Stacy Needels probably knows downtown Lee’s Summit better than any business owner, city worker or neighborhood jogger.
The 31-year-old director of special events for the Lee’s Summit Chamber of Commerce helped plan, organize and execute seven years of the annual Downtown Days celebration and is now on her third year running point for Oktoberfest.
From her first year as an intern with Downtown Lee’s Summit Main Street through hundreds, if not thousands, of hours of planning two of the biggest festivals in the Kansas City Metro area, Stacy has become intimately educated on the layout, structure and delivery of Main Street’s biggest fundraiser each year and one of the Chamber’s largest annual events.
During her tenure with Main Street, Stacy helped build up an annual festival that doubled its booth space and netted $100,000, elevating the event as the top moneymaker for the nonprofit organization.
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After leaving Main Street, Stacy worked with the Juvenile Diabetes Research Foundation before landing back in downtown, this time at the Chamber of Commerce. She said the transition to managing an event like Oktoberfest was much easier having worked several Downtown Days.
Now, with the help of staff and an army of volunteers, Stacy is helping continue to craft Oktoberfest — the vendors, the schematics, the plans and the execution of a wildly popular community and regional event — into a well-oiled machine.
“I think my favorite part of all the years doing this has been my relationship with the merchants, working the layout, working with all the people,” Stacy said in the same modest tone that has always come from someone as well-informed about city permits, approvals and utilities as anyone in the business.
Her co-worker at the Chamber, Stephanie Kusek, calls her the “best event planner in Lee’s Summit.”
It’s an accolade Stacy smiles about and gently brushes off.
Still, she has a work ethic far beyond her years, and has for so long sharpened that determination to perfect each event down to the final trash can, utility pole and to the inch on each 10-by-10-foot booth.
It’s a principle she is proud to say is borne out of watching her father work.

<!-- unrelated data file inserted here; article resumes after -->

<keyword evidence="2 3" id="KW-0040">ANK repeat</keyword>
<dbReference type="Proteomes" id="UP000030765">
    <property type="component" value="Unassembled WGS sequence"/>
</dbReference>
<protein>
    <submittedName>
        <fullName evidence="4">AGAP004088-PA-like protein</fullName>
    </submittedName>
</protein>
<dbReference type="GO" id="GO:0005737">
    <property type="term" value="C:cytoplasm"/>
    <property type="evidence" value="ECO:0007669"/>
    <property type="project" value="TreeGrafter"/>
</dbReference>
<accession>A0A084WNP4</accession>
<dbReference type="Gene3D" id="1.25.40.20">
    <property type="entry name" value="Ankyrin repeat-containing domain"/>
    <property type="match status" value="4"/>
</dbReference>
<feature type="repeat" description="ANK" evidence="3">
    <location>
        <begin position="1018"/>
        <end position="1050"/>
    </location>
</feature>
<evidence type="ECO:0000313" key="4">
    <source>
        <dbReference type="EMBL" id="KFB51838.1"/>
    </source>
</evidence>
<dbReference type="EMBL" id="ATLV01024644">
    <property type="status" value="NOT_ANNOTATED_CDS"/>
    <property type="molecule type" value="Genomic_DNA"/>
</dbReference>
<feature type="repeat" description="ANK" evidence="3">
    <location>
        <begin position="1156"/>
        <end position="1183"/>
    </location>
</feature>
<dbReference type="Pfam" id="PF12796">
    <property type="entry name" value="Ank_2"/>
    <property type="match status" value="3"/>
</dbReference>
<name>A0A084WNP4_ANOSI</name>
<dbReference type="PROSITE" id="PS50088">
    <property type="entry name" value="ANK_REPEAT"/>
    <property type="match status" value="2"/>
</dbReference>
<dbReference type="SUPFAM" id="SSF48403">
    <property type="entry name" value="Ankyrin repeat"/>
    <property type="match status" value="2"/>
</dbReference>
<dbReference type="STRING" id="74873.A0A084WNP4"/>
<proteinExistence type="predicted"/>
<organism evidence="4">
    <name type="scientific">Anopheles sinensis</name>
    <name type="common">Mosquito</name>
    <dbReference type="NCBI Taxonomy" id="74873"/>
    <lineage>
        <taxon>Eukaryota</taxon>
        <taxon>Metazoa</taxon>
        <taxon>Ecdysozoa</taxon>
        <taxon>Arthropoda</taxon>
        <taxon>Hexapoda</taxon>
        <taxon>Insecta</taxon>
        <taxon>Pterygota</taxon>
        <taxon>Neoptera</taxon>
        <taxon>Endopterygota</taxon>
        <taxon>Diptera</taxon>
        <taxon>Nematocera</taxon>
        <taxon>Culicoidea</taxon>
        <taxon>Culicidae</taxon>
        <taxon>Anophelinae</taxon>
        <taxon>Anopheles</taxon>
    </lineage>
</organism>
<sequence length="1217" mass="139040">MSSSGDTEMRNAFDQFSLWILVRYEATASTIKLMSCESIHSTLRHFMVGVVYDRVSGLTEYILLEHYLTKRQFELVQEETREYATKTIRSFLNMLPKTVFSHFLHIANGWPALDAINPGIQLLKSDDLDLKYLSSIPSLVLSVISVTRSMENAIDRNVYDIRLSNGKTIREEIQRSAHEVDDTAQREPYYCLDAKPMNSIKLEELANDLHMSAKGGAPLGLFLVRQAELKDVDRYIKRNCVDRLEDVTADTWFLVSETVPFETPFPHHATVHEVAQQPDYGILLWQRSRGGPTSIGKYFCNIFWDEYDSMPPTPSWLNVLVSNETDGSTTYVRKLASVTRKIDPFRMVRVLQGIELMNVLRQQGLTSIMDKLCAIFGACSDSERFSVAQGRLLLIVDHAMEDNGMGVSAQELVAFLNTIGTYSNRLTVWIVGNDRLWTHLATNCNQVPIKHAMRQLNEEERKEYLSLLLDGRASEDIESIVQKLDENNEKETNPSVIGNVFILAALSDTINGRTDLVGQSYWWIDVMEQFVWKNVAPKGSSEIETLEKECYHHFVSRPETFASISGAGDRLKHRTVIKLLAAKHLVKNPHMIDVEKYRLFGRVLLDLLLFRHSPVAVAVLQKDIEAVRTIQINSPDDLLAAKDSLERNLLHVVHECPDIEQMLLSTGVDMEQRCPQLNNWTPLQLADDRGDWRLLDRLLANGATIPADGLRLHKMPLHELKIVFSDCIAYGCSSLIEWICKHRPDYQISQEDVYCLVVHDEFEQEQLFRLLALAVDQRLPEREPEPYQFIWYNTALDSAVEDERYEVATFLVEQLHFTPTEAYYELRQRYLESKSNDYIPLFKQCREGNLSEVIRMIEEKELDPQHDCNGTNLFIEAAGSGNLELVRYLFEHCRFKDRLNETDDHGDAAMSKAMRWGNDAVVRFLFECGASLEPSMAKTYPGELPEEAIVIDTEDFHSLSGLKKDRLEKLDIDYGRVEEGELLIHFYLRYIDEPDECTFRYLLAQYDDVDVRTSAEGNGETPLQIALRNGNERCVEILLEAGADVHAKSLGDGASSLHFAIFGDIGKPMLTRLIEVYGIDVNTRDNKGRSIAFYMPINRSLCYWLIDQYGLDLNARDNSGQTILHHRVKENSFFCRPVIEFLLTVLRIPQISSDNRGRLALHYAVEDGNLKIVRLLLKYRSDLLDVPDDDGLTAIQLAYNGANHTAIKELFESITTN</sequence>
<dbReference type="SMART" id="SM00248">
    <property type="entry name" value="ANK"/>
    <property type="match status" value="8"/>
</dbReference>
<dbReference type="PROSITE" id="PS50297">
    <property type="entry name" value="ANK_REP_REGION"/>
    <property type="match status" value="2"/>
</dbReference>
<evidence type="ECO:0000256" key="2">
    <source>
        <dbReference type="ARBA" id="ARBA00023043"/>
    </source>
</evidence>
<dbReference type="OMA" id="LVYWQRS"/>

“I was brought up to be a hard worker,” said Stacy, taking a break from Oktoberfest prep this week to talk about her passions for event planning. “My dad owns his own business, I worked 40 to 50 hours a week during college summers, over Christmas break. Working hard wasn’t an option. It was what was expected. I like to feel good about an event and do whatever I can to make sure the event goes smoothly and something I can be proud of.”
And while she should stand proud for her own accomplishments, Stacy is the first to note it is the spirit of giving back and volunteerism that make the events a true success.
“The volunteers, they’re extremely vital,” said Stacy, noting it takes 400-plus volunteers to make Oktoberfest unfold each year. “The committee, the volunteers — we couldn’t do it without them.”
And when the months of planning and preparation, sweat and stress culminate with the event finalized, Stacy says she can, for a day, decompress.
“I’ll take a day, sleep a lot, then get started planning the next event — work on the follow-up reports, thank-you notes, the after-the-event type of work,” she said.
That’s the type of commitment and attention to detail you can’t teach — and it’s a work ethic that makes Stacy such a valued asset, not just for downtown, but for all of Lee’s Summit.
Lee’s Summit resident John Beaudoin writes about city and civic issues, people and personalities around town. Reach him at email@example.com.